There is intelligence in crowds, and at other times, people act like lemmings. Another way to put it is markets are efficient, but they are not always rational.
On the one hand, you have a multitude of financial corporations funding armies of analysts, along with hedge fund managers and portfolio managers, all working 8-14 hours a day to study the companies making up the stock market. All are trying to find and exploit those stocks that have prices undervalued even by tiny amounts. The combined decisions of these experts determine current stock market prices. The efficient market hypothesis (EMH), developed by Eugene Fama, radically proposed in 1969 that stock prices fully reflect all known information.
On the other hand, people are not rational.
Behaviorist Richard Thaler found that people often make decisions using mental shortcuts that are not rational, and that are “recurring and predictable.” Recurring? Sure. Predictable? I am not so sure. For example,they sell a stock because they need money for Fluffy’s pet liver transplant or because they overspent at Christmas. They buy a stock because their buddy at work gave them a ‘hot tip.’
Sometimes the irrational behavior expands to larger groups. The dot-com mania of the late 1990s and the Dutch tulip-mania of the 1630s are periods during which the general investing public failed to make rational decisions about intrinsic value. EMH proponents struggle with the concept of manias, and they explain away individual irrationality by saying that since a rational person is on the ‘other side of the trade,’ they are always there to capitalize on the “mistake” made by the irrational person, and thereby restore the proper price.
So, how do we reconcile these two conflicting ideas?
A large focus of behavioral finance ought to be hindsight bias, which per Investopedia is:
“…situations where a person believes (after the fact) that the onset of some past event was predictable and completely obvious, whereas in fact, the event could not have been reasonably predicted.”
“Many events seem obvious in hindsight. Psychologists attribute hindsight bias to our innate need to find order in the world by creating explanations that allow us to believe that events are predictable. While this sense of curiosity is useful in many cases (take science, for example), finding erroneous links between the cause and effect of an event may result in incorrect oversimplifications.”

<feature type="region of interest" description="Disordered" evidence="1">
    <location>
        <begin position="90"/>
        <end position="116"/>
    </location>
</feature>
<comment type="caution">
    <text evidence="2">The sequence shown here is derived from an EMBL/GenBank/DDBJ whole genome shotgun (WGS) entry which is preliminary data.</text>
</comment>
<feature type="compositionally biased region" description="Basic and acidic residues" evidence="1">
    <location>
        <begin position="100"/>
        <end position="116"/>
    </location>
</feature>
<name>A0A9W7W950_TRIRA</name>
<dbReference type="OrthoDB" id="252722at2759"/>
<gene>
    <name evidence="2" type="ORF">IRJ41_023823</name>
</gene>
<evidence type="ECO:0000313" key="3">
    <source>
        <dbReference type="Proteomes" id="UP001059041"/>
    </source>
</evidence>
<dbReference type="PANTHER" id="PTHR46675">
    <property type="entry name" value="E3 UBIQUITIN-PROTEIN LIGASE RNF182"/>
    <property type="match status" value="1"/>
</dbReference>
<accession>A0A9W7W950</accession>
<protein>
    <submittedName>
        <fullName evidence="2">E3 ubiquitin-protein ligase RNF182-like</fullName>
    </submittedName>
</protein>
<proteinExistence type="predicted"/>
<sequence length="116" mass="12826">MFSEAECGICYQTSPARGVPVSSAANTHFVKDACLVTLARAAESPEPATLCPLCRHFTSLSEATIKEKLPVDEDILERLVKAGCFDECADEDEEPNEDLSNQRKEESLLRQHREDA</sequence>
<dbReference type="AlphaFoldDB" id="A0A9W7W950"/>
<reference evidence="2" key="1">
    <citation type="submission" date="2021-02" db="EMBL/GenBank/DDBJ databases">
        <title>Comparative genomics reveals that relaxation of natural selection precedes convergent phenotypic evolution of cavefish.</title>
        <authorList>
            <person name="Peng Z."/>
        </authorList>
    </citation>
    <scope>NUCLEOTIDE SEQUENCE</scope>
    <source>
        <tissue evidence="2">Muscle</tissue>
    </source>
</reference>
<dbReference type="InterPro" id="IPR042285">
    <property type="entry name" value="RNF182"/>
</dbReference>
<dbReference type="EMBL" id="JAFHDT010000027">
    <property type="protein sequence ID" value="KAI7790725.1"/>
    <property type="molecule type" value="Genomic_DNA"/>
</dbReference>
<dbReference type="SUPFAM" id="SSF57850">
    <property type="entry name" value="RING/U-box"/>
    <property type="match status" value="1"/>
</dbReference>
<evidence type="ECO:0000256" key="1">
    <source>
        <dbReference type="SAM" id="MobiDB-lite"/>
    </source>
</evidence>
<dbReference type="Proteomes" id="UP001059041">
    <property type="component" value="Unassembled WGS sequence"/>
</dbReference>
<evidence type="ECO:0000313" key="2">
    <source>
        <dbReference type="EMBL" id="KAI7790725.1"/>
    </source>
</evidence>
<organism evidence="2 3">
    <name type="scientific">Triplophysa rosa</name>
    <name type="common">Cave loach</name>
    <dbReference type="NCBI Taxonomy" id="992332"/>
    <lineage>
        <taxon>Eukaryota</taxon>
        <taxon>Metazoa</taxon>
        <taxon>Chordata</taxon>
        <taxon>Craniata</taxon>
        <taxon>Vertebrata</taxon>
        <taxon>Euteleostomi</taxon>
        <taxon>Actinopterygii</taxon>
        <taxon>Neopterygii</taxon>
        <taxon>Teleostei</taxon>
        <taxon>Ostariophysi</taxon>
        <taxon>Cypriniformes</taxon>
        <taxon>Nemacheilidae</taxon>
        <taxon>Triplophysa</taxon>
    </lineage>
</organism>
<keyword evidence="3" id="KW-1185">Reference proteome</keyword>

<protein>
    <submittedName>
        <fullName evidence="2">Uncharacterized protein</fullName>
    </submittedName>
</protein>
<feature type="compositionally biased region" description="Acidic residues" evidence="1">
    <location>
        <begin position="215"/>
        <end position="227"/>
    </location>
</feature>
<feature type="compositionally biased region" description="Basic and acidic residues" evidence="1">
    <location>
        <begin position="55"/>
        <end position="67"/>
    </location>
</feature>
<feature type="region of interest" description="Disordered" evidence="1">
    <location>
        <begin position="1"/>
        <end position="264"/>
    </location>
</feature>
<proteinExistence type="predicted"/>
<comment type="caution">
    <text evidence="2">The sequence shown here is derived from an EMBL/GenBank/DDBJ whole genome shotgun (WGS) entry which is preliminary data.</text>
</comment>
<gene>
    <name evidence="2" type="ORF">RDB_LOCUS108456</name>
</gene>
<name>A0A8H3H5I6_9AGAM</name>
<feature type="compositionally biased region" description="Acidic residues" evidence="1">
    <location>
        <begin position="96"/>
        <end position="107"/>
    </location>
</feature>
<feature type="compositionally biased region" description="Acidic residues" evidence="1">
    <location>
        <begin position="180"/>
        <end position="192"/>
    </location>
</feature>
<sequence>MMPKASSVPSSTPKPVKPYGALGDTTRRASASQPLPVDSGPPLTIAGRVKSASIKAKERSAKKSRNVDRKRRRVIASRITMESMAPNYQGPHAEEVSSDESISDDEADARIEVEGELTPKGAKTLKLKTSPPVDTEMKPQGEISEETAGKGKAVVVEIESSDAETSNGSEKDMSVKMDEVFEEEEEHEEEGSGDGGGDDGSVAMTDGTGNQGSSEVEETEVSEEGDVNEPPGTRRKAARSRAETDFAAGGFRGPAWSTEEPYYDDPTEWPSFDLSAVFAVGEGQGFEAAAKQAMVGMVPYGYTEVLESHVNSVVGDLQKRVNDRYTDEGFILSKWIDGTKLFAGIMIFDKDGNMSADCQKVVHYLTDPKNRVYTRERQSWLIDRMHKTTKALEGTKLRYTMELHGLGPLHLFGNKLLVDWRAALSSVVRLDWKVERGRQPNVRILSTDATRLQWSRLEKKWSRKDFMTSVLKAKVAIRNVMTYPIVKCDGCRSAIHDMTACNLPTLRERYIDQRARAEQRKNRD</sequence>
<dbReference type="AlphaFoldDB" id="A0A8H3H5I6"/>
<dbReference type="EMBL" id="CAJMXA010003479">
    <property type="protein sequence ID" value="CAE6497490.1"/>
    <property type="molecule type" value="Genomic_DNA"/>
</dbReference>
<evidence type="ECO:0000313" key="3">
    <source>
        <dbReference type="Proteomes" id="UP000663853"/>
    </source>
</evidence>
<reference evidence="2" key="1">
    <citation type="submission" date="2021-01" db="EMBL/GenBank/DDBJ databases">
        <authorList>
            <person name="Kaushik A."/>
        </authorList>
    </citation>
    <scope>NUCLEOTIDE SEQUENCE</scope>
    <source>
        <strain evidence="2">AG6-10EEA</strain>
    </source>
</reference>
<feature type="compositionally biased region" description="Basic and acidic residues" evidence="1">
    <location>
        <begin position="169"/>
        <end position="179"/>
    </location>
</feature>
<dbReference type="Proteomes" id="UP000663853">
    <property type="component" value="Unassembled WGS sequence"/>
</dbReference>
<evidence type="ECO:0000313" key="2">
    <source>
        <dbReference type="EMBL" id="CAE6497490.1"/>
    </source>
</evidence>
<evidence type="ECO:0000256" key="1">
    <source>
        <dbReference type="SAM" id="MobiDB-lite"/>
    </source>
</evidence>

“For example, many people now claim that signs of the technology bubble of the late 1990s and early 2000s (or any bubble from history, such as the Tulip bubble from the 1630s or the SouthSea bubble of 1711) were very obvious. This is a clear example of hindsight bias: If the formation of a bubble had been obvious at the time, it probably wouldn’t have escalated and eventually burst.”
Having lived through the tech bubble of 2000, I perceived a dissonance between investors. You had some people saying “this time it is different” because their belief was that the Internet would transform society (in fact it has). They also believed that it meant valuation measures in financial markets had been forever changed (in fact they had not).
You had other people who disagreed, saying, “these valuations are not sustainable.” They could not find any rational explanation for month after month of increasing valuations…until the bursting of the bubble finally vindicated their concerns.
So? What can we do about it?
There are some long term valuation measures that could be incorporated into an investment plan – not for the purpose of timing these disasters – but for the purpose of making adjustments in market risk when these inevitable extreme conditions do occur. One cannot say with a straight face that relative market valuations in 1982 were anything like they were in 1999. While it impossible to predict the actual timing of market ‘reversion to the mean’ it is possible to adjust for changes in long-term risk. After all, expected future returns are in part a function of current valuations.
First, let me say there is nothing wrong with using only a simple buy, hold, and rebalance strategy. The act of rebalancing maintains a constant amount of risk in all market conditions. This is more than adequate for most investors.
But, for those like myself who have a constant need to ‘tinker,’ yet who understand the limitations of behavioral errors (including my own error with tinkering!) could add to buy, hold, and rebalance, a systematic method to adjust for valuation extremes. The process is to look at long-term valuation measures, and make incremental adjustments when those measures go to extremes. It is certainly an area for debate what those extremes might be and I do not believe any single measure is so indicative as to be controlling of all overvaluation scenarios, but if we were to review several measures in combination, I would choose these three:
Then, (1) make only a modest adjustment in one’s asset allocation (+/- no more than 15% of the stock/bond ratio) and (2) make and follow strict rules for entering and exiting the adjusted allocation. Again, use of this method is not to try to ‘beat the market’ or to attempt to time future changes in market price. It has everything to do with actually looking at market conditions from a long-term risk perspective, and it has to do with making only modest allocation adjustments, not jumping in and out of the market when extreme conditions affecting long term market risk happen.
One final caveat: Markets can stay irrational longer than you can stay solvent. Therefore, carefully choose an allocation range that you can live with, regardless of actual returns, if you choose to make valuation-based allocation adjustments at all. Simplicity is the easiest way when it comes to investing. Consider simplicity first if you are considering this more-complicated road.